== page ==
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The Truth About Filing a Jones Act Unseaworthiness Claim

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“When I seek out professional advice, I don’t want B.S. I want it straight up, with no double talk. I figure you do also. I always use plain English, with no sugarcoating, no B.S. lawyer talk, and no double talk-just old fashioned, unsweetened, unvarnished truth-just the way that I would want it.” - Bill Turley

Jones Act Attorney Injured Seaman Lawyer

The First Step

The first thing I recommend with all my Jones Act Clients, is no matter what, always tell the truth. Never exaggerate your injury. If you are not honest, then the Judge will throw out your Jones Act Case.

Bank on it. I have seen it many times in court. And the one thing I do not like to see, is hard working folks like yourself, ripped off.

The Next Step

The second thing I recommend is to do the proper research with your Jones Act Case. Order my free book, Win Your Injury Case: The Ultimate No B.S. Guide To Avoiding Insurance Company Tricks That Ruin Your Case [even before you hire a lawyer].

What Does "Unseaworthy" Mean?

As a Jones Act seaman, you have probably heard the term unseaworthy before. Many sailors assume they would know unseaworthy conditions when they see them, only to be told that their ships were entirely fit for duty. So what exactly does it mean for a ship to be “unseaworthy,” and when can seamen file a claim for injuries due to an unfit ship or crew?

Was Your Vessel Seaworthy At the Time of Your Injury?

Despite the name, a ship does not have to be non-functioning or unable to sail or be navigated to be unseaworthy. The term applies if the ship is not a safe place for a seaman to perform his regular duties, or a place where reasonably safe and suitable appliances have not been furnished to the crew.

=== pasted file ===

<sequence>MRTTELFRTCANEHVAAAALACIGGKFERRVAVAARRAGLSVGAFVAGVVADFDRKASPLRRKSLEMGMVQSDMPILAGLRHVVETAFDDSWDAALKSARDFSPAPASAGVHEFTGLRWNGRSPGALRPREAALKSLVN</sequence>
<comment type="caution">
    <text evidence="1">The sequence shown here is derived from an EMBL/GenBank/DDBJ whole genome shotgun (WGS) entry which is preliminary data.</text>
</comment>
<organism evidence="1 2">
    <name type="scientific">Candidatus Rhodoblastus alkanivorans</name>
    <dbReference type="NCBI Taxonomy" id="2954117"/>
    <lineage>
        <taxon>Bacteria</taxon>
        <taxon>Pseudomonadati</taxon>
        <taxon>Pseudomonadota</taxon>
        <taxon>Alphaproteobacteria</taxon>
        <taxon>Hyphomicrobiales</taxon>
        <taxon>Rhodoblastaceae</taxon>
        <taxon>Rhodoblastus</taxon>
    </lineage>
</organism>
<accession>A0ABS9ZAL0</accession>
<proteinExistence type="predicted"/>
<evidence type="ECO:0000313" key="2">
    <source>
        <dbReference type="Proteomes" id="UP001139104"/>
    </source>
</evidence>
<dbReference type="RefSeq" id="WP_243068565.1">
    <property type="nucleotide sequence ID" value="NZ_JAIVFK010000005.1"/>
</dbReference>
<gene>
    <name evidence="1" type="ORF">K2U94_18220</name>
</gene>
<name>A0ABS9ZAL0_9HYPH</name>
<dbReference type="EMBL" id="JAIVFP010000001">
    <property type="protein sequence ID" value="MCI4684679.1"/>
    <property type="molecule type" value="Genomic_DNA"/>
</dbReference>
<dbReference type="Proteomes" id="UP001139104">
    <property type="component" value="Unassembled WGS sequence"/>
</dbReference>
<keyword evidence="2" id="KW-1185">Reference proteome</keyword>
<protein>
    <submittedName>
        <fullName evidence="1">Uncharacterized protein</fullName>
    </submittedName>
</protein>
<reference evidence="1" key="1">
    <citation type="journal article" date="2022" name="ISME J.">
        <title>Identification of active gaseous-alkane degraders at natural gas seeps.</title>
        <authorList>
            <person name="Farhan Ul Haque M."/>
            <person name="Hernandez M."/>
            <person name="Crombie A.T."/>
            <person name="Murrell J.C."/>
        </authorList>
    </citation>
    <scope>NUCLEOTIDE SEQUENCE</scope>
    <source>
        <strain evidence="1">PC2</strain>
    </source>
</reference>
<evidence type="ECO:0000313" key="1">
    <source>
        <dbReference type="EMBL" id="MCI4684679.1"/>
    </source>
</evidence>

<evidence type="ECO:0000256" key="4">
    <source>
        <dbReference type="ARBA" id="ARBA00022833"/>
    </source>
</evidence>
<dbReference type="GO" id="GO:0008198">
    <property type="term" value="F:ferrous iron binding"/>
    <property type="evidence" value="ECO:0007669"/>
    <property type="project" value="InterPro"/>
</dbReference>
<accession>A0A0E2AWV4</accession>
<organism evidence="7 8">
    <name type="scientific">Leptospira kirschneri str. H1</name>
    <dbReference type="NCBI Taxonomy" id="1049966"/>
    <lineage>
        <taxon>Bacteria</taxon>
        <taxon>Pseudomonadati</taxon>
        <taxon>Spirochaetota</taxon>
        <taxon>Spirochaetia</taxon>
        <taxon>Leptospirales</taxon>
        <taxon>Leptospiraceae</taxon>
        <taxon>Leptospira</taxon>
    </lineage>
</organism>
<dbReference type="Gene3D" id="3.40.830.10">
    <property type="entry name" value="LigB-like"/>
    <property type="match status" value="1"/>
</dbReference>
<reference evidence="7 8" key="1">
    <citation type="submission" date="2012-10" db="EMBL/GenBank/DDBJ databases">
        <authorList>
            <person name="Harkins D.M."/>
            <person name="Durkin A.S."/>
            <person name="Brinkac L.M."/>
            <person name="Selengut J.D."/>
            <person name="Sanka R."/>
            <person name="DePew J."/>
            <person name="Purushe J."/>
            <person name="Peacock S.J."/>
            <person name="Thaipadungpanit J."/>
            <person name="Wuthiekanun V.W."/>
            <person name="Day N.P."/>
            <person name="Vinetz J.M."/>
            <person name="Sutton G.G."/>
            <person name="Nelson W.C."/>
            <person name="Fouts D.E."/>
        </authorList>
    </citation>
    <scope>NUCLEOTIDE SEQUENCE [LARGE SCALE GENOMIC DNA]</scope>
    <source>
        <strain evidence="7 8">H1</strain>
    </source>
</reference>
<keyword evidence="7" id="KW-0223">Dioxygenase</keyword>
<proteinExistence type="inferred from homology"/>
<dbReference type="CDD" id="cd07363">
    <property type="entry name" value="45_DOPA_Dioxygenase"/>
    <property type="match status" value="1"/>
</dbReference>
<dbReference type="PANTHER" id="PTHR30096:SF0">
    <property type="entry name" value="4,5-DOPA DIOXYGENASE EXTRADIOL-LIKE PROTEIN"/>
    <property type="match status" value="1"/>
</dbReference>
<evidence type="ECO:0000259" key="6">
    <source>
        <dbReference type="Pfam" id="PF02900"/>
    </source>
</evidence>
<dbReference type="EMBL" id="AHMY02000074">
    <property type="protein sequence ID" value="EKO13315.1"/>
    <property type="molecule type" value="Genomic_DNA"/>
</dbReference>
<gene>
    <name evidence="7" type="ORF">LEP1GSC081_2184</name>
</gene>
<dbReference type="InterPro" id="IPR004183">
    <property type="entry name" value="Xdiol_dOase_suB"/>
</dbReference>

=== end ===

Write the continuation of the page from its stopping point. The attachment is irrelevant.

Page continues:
In a Jones Act claim, a ship can be unseaworthy if there is a problem with any of the following aspects of the vessel:

  • Design. A ship can be unseaworthy even before it is constructed. A flawed design can mean structural problems in the hull, decks, engines, and support structures of the ship that can make injury to crew members unnecessarily likely.
  • Maintenance. Equipment that is outdated or in disrepair will not only suffer in performance, it can also increase the risk of an accident aboard ship. Winches, cranes, pumps, ladders, and even simple hand tools should be inspected regularly and repaired or replaced if they are no longer able to do their jobs safely.
  • Character. Even if the hull and equipment on the vessel is adequate, seamen can still be injured by the humans who are in control of it. The character on the ship may be the captain, crew members, and even the policies governing activities onboard—and if these result in injury, they can give rise to an unseaworthiness claim.

While many claims for Jones Act compensation are filed against the seaman’s employer, an unseaworthiness claim is filed against the vessel’s owner. This could be the same parent company, or an entirely different entity than the seaman’s regular employer. If you think you may have a Jones Act claim, please feel free to research your case using our website as your resource.

Disclaimer: Please understand these discussions and/or examples are not legal advice. All legal situations are different. This testimonial, endorsement and/or discussion does not constitute a guarantee, warranty, or prediction regarding the outcome of your legal matter, your particular case/ situation and/or this particular case/ situation. Thanks, Bill Turley

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